Les Étoiles Qui Filent
Astronomy, Extra-Terrestrial Life, Gravity, Animal Behaviour, Railways, Transport, Commerce, Charlatanry, Crime, Morality, Government, Politics
A commentary on the recent appearance of the Leonid meteor shower. It begins with a series of questions and speculations on the characteristics of the planets, each of which is blended with references to classical mythology and topical news. It ponders the characteristics of the populations of Mars and Venus, asking whether they are belligerent and amorous respectively. Asks whether Mercury is a 'region / Of a financiering race, / Where the Peto's name is Legion, / And carries no disgrace' (an allusion to the role of Peto, Brassey and Betts in the bankruptcy of the London, Chatham, and Dover Railway Company and the company's subsequent failure to redeem its debentures), and whether Jupiter is a planet of 'Dukes' and 'six-toady moons for train'. Similarly wonders whether Saturn is the habitat for the 'gay' and 'saturnine' or a 'celestial Botany Bay'. Asks that if 'science makes no blunder' about life on the 'stars' (i.e. planets), then can it 'tell what life's enlisted' on the meteors that recently showed themselves. Noting the evanescence of these celestial objects, suggests that they might be the habitat of 'reputations, / As quickly spawned as spoiled' or the 'trails, / Of Lions of the season / That to Lethe take their tails', or a 'store-house / Of pledges unredeemed', thus giving hope to the wrongly robbed debenture holders of the 'London, Chatham, Dover' railway. Concludes by suggesting that the meteors might also be signs of a parliamentary 'storm' over 'projects of Reform' or 'the homes of good intentions, / For the paving-works below'.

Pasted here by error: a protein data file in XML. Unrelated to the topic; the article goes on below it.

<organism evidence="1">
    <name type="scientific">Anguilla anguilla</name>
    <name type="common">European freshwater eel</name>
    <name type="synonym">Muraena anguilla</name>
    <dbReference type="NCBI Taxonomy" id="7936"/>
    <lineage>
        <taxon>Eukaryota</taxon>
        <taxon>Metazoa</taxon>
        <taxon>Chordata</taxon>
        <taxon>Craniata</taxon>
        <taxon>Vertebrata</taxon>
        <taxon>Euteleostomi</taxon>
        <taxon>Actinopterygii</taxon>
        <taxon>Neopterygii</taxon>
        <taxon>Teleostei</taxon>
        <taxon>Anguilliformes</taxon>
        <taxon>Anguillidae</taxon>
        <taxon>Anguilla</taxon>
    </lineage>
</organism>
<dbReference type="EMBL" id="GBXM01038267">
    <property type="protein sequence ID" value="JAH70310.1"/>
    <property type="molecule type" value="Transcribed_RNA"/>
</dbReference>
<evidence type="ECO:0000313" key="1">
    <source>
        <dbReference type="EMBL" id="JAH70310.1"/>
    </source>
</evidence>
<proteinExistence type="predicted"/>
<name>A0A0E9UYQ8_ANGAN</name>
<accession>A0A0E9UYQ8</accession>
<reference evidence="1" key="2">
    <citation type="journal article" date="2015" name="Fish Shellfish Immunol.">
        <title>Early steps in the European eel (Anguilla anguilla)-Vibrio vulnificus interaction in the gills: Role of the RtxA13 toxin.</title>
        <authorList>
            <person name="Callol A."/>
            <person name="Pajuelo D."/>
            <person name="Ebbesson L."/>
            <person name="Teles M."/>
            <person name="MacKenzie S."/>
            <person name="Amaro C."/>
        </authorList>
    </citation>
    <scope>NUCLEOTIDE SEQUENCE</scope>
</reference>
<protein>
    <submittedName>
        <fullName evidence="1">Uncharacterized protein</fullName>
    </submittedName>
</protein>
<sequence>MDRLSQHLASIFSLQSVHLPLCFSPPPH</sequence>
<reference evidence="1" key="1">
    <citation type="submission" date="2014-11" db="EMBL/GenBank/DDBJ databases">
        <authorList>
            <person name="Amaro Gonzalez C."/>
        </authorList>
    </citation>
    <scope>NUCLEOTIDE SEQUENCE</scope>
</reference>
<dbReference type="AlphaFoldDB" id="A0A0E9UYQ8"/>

© Science in the Nineteenth-Century Periodical Project, Universities of Leeds and Sheffield, 2005 - 2020
Printed from Science in the Nineteenth-Century Periodical: An Electronic Index, v. 4.0, The Digital Humanities Institute <http://www.sciper.org> [accessed ]